- Fries need a proper rest in between the first and second round. They should cool down to room temperature before starting the second round. If you want to speed up the process, spread them on a larger tray and put that in the fridge or freezer for a short while. It just speeds up the process and doesn’t influence the flavour. Of coarse do not let them freeze, then it took you too long and it kind of defeats the purpose of being quicker.
- This one would also work out great with other types of meat, like chicken for example. I bought the meat pre-seasoned from the supermarket, but you can just as well buy a spice mix to make your own and top it up with the ingredients described above!
- The mayonaise is mandatory when having fries in Belgium. It’s not that we hate ketchup, it’s just the Belgian thing to do. The fries here are served as a variation on what we call “Friet special” in Belgium. This means the fries are topped with mayonaise, ketchup and onions.
- I added a dash of sumac to the fresh onion slices I put on top, as I felt it fits this dish perfectly.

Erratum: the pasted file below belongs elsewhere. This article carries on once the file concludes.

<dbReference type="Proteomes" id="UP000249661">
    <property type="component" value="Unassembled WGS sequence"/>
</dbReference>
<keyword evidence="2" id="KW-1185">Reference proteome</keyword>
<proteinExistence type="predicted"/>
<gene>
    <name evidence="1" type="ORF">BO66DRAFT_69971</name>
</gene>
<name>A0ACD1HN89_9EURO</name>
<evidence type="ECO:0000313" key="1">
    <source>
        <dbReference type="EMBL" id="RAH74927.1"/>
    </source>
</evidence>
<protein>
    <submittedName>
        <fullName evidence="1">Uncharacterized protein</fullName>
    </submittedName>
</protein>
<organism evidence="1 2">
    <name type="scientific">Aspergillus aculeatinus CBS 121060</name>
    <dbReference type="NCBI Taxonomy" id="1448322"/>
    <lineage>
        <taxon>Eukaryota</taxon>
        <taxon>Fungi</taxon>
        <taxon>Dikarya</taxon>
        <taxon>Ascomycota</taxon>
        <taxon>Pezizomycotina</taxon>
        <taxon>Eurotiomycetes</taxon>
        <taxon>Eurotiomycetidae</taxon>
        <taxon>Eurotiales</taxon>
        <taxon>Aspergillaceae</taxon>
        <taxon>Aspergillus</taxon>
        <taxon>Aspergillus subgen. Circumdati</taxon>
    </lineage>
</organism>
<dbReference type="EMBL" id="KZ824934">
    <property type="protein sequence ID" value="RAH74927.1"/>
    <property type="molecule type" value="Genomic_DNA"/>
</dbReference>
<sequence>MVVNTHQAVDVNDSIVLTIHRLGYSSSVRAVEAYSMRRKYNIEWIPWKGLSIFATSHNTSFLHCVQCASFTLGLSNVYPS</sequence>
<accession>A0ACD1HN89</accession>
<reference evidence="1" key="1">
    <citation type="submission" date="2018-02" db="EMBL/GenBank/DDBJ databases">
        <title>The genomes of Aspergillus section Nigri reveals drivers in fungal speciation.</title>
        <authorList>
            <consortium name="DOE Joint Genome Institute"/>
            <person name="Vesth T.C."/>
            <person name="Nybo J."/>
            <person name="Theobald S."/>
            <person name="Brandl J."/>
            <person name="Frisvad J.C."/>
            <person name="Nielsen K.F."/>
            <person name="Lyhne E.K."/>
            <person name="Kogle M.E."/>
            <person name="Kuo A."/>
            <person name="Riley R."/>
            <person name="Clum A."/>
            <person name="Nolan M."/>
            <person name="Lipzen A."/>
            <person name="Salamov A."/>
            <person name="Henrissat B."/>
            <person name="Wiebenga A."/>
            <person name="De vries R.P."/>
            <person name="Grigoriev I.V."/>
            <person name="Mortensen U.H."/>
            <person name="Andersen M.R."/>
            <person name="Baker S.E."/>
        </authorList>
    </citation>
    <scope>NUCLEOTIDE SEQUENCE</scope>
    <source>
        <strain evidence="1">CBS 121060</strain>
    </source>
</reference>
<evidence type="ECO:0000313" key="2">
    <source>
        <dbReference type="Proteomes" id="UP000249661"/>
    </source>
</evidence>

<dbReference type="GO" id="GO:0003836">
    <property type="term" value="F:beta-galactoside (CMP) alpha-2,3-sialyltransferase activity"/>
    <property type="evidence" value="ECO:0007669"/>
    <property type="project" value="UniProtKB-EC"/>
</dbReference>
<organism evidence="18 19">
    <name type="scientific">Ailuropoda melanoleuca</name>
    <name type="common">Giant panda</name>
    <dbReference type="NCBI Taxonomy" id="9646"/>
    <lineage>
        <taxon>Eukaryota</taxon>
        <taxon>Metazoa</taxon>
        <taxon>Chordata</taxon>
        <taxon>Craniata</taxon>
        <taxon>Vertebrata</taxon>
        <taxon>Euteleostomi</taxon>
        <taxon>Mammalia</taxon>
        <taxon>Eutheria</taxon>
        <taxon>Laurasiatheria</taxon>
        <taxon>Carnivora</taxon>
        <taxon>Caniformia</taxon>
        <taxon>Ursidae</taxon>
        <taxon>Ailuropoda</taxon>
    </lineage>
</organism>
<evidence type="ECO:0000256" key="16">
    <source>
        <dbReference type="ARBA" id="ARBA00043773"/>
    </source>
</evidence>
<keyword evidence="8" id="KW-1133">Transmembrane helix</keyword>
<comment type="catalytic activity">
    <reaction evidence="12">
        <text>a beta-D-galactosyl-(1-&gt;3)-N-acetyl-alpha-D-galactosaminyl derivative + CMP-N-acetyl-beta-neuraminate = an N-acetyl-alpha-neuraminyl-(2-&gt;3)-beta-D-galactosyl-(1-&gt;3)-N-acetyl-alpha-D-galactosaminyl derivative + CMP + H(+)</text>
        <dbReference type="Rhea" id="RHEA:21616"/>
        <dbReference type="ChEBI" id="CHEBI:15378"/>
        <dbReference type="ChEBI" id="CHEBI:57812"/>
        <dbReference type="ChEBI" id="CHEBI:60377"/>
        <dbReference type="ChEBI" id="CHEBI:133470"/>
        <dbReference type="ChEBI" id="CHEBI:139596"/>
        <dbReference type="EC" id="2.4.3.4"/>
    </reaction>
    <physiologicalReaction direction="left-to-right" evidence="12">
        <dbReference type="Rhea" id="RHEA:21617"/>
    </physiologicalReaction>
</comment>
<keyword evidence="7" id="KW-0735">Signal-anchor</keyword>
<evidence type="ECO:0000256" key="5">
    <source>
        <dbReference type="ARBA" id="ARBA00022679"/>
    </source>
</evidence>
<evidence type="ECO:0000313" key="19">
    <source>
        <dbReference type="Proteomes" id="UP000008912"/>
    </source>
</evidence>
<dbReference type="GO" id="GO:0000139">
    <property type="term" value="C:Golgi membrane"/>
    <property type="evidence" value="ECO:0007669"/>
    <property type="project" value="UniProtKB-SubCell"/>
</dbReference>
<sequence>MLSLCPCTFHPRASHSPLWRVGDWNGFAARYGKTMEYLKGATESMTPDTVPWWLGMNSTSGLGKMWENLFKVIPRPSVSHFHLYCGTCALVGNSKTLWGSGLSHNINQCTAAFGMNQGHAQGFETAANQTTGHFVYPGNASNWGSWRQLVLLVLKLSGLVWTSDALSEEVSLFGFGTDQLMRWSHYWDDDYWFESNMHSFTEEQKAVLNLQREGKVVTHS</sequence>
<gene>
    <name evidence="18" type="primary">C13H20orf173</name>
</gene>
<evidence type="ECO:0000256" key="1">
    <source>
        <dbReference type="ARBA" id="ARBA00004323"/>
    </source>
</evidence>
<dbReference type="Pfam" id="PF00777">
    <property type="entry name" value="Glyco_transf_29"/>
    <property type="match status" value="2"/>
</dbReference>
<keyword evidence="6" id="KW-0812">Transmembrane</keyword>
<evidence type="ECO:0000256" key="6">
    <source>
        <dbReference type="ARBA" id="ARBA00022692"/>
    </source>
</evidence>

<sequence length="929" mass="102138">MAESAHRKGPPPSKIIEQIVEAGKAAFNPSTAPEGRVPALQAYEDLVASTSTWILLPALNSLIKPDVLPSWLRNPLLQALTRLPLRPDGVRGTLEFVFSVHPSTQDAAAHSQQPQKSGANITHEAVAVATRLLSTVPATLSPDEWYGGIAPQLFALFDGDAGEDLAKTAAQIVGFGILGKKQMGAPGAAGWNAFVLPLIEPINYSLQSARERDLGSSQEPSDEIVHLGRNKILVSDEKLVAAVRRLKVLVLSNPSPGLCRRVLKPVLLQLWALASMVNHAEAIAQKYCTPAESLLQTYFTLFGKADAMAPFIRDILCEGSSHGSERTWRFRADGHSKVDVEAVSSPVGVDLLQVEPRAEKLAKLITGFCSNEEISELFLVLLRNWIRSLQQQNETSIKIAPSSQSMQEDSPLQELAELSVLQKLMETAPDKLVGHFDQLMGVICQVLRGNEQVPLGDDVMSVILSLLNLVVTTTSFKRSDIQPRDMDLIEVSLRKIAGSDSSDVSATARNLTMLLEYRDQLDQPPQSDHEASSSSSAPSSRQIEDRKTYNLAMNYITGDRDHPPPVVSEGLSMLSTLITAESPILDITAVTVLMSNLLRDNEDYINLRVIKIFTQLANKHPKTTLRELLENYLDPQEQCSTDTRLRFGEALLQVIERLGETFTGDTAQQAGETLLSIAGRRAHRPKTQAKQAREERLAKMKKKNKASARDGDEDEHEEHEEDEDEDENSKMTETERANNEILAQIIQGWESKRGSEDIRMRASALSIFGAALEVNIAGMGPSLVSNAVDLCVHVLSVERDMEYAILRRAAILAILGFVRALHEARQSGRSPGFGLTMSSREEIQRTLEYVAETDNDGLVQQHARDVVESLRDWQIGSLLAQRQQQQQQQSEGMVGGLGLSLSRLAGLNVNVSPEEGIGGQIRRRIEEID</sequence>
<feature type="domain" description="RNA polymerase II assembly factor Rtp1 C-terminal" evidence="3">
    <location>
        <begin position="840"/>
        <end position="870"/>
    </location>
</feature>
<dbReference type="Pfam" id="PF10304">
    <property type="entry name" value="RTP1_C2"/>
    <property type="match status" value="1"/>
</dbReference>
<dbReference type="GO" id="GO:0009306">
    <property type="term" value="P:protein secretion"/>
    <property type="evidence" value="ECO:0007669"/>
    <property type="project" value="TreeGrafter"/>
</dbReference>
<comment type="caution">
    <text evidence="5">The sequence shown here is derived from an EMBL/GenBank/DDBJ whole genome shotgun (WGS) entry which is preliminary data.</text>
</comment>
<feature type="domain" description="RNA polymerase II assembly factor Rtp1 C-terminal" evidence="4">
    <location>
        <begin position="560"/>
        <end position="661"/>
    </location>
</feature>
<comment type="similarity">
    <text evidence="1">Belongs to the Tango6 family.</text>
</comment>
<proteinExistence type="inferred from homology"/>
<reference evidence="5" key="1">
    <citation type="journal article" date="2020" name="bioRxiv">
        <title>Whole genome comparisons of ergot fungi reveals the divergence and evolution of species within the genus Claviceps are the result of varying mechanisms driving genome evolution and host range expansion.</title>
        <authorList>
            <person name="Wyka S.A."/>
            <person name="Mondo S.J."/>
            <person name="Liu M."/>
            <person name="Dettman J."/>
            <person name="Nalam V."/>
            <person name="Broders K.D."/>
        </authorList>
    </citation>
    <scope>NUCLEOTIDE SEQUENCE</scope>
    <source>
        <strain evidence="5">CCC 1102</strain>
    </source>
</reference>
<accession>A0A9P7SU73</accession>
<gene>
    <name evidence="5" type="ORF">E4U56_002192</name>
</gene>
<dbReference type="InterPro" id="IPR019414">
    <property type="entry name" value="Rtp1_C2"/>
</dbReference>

- Mushrooms and slices of bell pepper would work really nice in the pita mixture!
- The beer is not mandatory, but hey, it’s weekend! Fries and a pint(je) straight from the bottle, it’s how it’s done!
- Bacon strips could be added to the meat mix for a lovely extra. I had over 300 g of pork meat already, so I didn’t need to add more. Also it is quite hard to find halal bacon these days.
- Have a fresh brew coffee right after fries! It’s a fantastic combination and it always makes me feel like it aids in digestion. We all tend to overeat on fries don’t we. That’s why! And because it is what my grandfather taught me to do. I think of him every time I have a coffee after a dish with fries. It is something mandatory for me!